FOR SALE: Capcom
You don’t really associate those two words with much of anything we write about in gaming journalism. Even as mainstream as gaming has become, most of what we think of as major events in the gaming industry come and go in the cultural consciousness without much, if any, recognition whatsoever. Even what I’ve been given the privilege of writing about here, Capcom’s apparent decision to hit the open market and find out what they’re worth, needs the proper framing in order to convey the gravity of what is most likely about to happen.
“Microsoft gets Capcom” or “Sony gets Capcom” would still be lost on people, and even to us, it just sounds like a sign of the times, another big company swallowing up another slightly less big company.
“Nintendo gets Street Fighter” or “Sega gets Resident Evil”, however, is a language everybody understands, and at least starts to shed light on what’s actually at stake here.
Regardless of what you might think of their practices in recent years, there’s no denying that whoever gets Capcom will be loading up with some of the most talented developers and some of the most storied IPs in the industry today. Simply put, companies of this quality just do not become available. Under normal circumstances, the subject doesn’t even come up outside of the most extreme “what if” scenarios presented by overzealous fanboys. What we have here is a chance for one company to make those fanboy dreams come true.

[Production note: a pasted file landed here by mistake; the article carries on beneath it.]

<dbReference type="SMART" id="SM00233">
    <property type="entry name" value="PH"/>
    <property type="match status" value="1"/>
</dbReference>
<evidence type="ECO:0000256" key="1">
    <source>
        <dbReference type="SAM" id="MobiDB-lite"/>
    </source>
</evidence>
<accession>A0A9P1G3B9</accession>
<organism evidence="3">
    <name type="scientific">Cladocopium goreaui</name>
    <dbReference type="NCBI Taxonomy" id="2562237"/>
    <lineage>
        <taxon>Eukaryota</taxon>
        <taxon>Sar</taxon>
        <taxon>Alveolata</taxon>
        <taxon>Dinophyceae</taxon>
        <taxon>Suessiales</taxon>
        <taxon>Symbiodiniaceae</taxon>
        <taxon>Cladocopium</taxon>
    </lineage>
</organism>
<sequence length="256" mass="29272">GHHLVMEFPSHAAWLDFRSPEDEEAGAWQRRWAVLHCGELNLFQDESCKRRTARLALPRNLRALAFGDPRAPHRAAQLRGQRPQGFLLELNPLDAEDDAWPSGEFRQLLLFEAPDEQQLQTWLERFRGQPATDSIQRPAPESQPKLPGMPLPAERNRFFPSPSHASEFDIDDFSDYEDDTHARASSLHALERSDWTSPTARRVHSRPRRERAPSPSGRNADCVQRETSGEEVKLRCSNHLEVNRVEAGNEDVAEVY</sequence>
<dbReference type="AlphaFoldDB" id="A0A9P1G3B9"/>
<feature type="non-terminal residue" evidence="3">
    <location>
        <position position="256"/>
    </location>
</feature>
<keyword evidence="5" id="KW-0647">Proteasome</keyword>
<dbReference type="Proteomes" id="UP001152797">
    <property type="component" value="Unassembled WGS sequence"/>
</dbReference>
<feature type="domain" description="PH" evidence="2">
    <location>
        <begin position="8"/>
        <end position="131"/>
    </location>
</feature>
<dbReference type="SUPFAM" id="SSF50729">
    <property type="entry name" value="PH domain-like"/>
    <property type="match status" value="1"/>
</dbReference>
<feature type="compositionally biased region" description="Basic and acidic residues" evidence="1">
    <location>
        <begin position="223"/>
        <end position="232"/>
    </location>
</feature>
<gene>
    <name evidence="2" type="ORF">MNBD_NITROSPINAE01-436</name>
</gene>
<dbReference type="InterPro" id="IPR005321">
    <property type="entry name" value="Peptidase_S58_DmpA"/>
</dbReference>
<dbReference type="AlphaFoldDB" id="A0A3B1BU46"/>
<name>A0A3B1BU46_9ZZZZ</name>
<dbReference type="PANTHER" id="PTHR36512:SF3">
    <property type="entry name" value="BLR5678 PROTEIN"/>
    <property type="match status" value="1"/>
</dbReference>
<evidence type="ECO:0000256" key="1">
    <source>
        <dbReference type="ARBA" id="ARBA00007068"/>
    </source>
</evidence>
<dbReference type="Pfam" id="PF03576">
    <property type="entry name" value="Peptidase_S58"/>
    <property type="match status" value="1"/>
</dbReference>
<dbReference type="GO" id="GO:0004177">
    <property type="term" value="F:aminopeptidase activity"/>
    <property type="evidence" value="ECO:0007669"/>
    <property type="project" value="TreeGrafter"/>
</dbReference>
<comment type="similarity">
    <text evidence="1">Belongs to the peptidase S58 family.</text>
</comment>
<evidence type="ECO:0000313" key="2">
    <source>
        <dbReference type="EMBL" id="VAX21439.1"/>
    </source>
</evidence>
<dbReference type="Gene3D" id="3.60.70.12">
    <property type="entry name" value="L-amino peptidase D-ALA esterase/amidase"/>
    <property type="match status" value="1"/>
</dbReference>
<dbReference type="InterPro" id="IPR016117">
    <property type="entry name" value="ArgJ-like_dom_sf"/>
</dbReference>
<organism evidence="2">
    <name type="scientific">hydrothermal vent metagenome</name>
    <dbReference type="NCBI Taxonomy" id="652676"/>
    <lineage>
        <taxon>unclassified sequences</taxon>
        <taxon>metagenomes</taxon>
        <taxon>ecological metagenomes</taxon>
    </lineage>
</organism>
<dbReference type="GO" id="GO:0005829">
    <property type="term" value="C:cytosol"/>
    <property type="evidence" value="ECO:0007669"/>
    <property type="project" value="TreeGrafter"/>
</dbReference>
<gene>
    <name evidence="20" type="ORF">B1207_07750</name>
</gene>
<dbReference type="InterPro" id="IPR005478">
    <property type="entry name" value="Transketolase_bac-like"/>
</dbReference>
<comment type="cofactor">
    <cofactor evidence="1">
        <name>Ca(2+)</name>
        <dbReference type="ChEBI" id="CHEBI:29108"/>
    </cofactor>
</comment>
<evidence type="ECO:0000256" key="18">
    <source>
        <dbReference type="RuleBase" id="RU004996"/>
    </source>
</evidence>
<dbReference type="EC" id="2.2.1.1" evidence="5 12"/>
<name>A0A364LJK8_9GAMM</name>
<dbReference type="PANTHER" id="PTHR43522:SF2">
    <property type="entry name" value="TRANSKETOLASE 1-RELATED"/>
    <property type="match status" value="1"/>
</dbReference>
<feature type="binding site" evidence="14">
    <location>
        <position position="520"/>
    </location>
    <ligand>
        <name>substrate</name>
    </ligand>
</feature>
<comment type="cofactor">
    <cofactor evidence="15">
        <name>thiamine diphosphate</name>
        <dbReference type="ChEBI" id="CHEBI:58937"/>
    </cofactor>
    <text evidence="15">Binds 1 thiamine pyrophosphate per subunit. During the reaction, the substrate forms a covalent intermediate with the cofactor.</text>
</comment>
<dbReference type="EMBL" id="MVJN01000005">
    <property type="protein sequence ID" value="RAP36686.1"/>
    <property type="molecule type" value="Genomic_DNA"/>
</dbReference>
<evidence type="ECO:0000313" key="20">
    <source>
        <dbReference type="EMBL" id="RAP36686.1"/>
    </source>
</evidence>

This isn’t going to be about why Capcom is up for sale, if it’s financial issues or the Tsujimoto family losing interest or whatever. Rather, what I want to do here is present a list of potential suitors for Capcom, along with why they would do it and what the results might be. Obviously, the big three all must be in the conversation. Any one of them that abstains would be derelict in their duty to their platforms for doing so. Even those who couldn’t realistically take on the purchase, or wouldn’t be serious about the IPs that are up for grabs, would still want to drive up the price to the point that whatever competitor does win the Capcom sweepstakes hurts like hell for having done so. As for third parties, there’s no shortage of potential buyers there, but it would have to make sense. I’ve selected three favorites out of that mix. (So there’s my pre-emptive answer to the inevitable “Where’s EA?” EA buying Capcom does not make sense for either side.)
Let’s start with the third-parties.